For the productive character… giving is the highest expression of potency. In the very act of giving, I experience my strength, my wealth, my power. This experience of heightened vitality and potency fills me with joy. I experience myself as overflowing, spending, alive, hence as joyous. Giving is more joyous than receiving, not because it is a deprivation, but because in the act of giving lies the expression of my aliveness…

Beyond the element of giving, the active character of love becomes evident in the fact that it always implies certain basic elements, common to all forms of love. these are care, responsibility, respect and knowledge.

Love is the active concern for the life and the growth of that which we love. Where this active concern is lacking, there is no love… Care and concern imply another aspect of love; that of responsibility. … Responsibility, in its true sense, is an entirely voluntary act; it is my response to the needs, expressed or unexpressed, of another human being. To be “responsible” means to be able and ready to “respond.” …

Cain could ask: “Am I my brother’s keeper?” The loving person responds. the life of his brother is not his brother’s business alone, but his own….

Responsibility could easily deteriorate into domination and possessiveness, were it not for a third component of love, respect. Respect is not fear and awe… Respect means the concern that the other person should grow and unfold as he is. Respect, thus, implies the absence of exploitation. I want the loved person to grow and unfold for his own sake, and in his own ways, and not for the purpose of serving me. If I love the other person, I feel one with him or her, but with him as he is, not as I need him to be as an object for my use. … Respect exists on the basis of freedom: “l’amour est l’enfant de la liberté” as an old French song says; love is the child of freedom, never that of domination.

To respect a person is not possible without knowing him; care and responsibility would be blind if they were not guided by knowledge. … There are many layers of knowledge; the knowledge which is an aspect of love is one which does not stay at the periphery, but penetrates to the core. It is possible only when I can transcend the concern for myself and see the other person in his own terms…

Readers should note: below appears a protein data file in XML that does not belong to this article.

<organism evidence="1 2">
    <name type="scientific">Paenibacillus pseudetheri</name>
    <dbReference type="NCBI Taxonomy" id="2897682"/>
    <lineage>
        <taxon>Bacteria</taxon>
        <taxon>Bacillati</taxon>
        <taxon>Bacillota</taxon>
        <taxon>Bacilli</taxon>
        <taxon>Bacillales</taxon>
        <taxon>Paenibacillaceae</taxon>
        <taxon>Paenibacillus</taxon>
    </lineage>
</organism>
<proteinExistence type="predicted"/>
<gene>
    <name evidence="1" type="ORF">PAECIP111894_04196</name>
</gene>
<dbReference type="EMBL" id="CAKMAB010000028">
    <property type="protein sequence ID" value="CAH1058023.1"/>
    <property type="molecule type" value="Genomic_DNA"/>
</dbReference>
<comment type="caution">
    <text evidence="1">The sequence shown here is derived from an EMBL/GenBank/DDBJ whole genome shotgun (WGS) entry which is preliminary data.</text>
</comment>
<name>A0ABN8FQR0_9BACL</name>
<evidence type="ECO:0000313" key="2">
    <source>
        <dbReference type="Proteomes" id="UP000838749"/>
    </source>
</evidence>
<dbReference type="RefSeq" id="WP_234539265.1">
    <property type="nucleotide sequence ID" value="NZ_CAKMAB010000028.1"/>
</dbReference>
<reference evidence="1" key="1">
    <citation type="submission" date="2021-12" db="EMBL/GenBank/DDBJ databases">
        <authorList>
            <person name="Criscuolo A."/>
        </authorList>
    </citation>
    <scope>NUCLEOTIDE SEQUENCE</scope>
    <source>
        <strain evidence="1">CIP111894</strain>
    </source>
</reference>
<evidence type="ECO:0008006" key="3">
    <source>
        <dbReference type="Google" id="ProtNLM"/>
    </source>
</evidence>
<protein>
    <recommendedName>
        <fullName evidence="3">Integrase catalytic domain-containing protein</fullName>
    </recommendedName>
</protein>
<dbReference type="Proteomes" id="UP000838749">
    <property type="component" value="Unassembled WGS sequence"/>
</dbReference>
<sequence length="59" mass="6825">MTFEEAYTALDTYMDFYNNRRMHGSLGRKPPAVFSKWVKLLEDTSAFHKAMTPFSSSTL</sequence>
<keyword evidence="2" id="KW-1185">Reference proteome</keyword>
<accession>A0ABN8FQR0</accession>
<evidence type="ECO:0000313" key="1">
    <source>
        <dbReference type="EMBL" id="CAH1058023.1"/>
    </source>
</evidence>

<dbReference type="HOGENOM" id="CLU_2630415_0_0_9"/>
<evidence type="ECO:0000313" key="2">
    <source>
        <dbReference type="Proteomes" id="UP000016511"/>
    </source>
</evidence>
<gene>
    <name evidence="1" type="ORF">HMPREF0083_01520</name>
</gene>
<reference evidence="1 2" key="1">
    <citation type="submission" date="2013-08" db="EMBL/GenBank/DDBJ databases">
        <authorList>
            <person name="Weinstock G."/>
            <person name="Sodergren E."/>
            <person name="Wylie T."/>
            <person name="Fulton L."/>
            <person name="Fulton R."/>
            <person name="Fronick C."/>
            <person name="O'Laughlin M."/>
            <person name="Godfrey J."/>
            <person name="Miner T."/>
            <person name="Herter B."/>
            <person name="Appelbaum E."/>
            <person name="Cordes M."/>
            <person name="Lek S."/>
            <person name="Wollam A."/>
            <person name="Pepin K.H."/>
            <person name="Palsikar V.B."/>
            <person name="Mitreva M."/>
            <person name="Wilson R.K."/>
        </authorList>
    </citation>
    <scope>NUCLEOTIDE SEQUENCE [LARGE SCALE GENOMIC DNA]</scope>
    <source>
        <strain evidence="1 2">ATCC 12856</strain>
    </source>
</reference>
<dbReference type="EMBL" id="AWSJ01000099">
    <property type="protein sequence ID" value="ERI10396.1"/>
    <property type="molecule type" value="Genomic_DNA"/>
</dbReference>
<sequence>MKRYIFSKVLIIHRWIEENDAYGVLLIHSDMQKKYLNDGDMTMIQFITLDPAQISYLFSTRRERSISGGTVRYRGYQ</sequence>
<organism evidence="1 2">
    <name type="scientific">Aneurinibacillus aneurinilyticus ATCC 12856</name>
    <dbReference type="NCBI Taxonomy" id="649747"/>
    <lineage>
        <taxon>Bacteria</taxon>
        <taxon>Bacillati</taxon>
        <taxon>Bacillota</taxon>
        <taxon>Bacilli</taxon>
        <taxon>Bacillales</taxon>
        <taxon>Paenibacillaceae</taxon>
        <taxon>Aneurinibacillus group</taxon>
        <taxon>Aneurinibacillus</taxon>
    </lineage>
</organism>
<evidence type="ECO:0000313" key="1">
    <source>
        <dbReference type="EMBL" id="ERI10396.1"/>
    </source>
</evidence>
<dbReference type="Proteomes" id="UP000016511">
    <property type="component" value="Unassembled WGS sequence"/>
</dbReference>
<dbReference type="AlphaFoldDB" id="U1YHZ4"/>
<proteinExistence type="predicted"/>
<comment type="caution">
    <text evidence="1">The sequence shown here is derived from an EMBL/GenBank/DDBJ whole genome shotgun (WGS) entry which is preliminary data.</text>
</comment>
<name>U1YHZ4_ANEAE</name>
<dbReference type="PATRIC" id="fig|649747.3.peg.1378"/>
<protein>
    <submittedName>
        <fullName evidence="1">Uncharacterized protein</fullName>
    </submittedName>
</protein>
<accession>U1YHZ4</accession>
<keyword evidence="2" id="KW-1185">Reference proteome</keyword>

Knowledge has one more, and a more fundamental, relation to the problem of love. The basic need to fuse with another person so as to transcend the prison of one’s separateness is closely related to another specifically human desire, that to know the “secret of man.” While life in its merely biological aspects is a miracle and a secret, man in his human aspects is an unfathomable secret to himself — and to his fellow man. We know ourselves, and yet even with all the efforts we may make, we do not know ourselves. We know our fellow man, and yet we do not know him, because we are not a thing, and our fellow man is not a thing. The further we reach into the depth of our being, or someone else’s being, the more the goal of knowledge eludes us. Yet we cannot help desiring to penetrate into the secret of man’s soul, into the innermost nucleus which is “he.”…

[The] path to knowing “the secret” is love. Love is active penetration of the other person, in which my desire to know is stilled by union. In the act of fusion I know you, I know myself, I know everybody — and I “know” nothing. I know in the only way knowledge of that which is alive is possible for man — by experience of union — not by any knowledge our thought can give.

Love is the only way of knowledge, which in the act of union answers my quest. In the act of loving, of giving myself, in the act of penetrating the other person, I find myself, I discover myself, I discover us both, I discover man.

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Written by dan

January 28th, 2016 at 1:29 pm